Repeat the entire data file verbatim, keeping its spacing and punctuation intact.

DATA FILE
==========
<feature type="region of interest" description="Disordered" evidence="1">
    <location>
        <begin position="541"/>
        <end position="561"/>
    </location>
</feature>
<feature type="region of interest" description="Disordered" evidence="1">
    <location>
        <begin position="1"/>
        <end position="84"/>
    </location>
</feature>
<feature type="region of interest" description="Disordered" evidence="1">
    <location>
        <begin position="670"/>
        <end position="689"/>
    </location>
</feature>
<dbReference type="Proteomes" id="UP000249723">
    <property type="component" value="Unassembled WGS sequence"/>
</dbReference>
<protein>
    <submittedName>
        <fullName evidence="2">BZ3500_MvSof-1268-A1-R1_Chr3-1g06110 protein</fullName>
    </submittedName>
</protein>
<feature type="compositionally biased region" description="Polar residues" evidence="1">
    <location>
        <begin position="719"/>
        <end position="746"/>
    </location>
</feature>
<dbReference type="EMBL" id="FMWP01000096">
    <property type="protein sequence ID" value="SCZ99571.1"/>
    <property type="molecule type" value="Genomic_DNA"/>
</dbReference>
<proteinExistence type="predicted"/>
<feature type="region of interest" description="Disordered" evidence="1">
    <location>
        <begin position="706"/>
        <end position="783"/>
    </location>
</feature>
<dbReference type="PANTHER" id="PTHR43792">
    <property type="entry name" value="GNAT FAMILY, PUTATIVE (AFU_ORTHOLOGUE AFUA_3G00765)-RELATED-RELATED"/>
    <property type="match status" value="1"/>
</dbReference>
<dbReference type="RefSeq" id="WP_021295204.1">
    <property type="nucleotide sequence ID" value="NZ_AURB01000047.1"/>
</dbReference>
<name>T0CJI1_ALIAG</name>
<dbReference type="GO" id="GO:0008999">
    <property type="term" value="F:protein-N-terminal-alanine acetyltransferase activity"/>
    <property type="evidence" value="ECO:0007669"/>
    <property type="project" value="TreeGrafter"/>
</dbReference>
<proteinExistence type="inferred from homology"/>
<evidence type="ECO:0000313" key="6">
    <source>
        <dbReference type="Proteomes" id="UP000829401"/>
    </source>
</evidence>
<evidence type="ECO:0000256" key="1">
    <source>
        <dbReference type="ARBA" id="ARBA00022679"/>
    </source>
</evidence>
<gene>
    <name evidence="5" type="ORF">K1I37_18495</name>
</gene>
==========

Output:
<feature type="region of interest" description="Disordered" evidence="1">
    <location>
        <begin position="541"/>
        <end position="561"/>
    </location>
</feature>
<feature type="region of interest" description="Disordered" evidence="1">
    <location>
        <begin position="1"/>
        <end position="84"/>
    </location>
</feature>
<feature type="region of interest" description="Disordered" evidence="1">
    <location>
        <begin position="670"/>
        <end position="689"/>
    </location>
</feature>
<dbReference type="Proteomes" id="UP000249723">
    <property type="component" value="Unassembled WGS sequence"/>
</dbReference>
<protein>
    <submittedName>
        <fullName evidence="2">BZ3500_MvSof-1268-A1-R1_Chr3-1g06110 protein</fullName>
    </submittedName>
</protein>
<feature type="compositionally biased region" description="Polar residues" evidence="1">
    <location>
        <begin position="719"/>
        <end position="746"/>
    </location>
</feature>
<dbReference type="EMBL" id="FMWP01000096">
    <property type="protein sequence ID" value="SCZ99571.1"/>
    <property type="molecule type" value="Genomic_DNA"/>
</dbReference>
<proteinExistence type="predicted"/>
<feature type="region of interest" description="Disordered" evidence="1">
    <location>
        <begin position="706"/>
        <end position="783"/>
    </location>
</feature>
<dbReference type="PANTHER" id="PTHR43792">
    <property type="entry name" value="GNAT FAMILY, PUTATIVE (AFU_ORTHOLOGUE AFUA_3G00765)-RELATED-RELATED"/>
    <property type="match status" value="1"/>
</dbReference>
<dbReference type="RefSeq" id="WP_021295204.1">
    <property type="nucleotide sequence ID" value="NZ_AURB01000047.1"/>
</dbReference>
<name>T0CJI1_ALIAG</name>
<dbReference type="GO" id="GO:0008999">
    <property type="term" value="F:protein-N-terminal-alanine acetyltransferase activity"/>
    <property type="evidence" value="ECO:0007669"/>
    <property type="project" value="TreeGrafter"/>
</dbReference>
<proteinExistence type="inferred from homology"/>
<evidence type="ECO:0000313" key="6">
    <source>
        <dbReference type="Proteomes" id="UP000829401"/>
    </source>
</evidence>
<evidence type="ECO:0000256" key="1">
    <source>
        <dbReference type="ARBA" id="ARBA00022679"/>
    </source>
</evidence>
<gene>
    <name evidence="5" type="ORF">K1I37_18495</name>
</gene>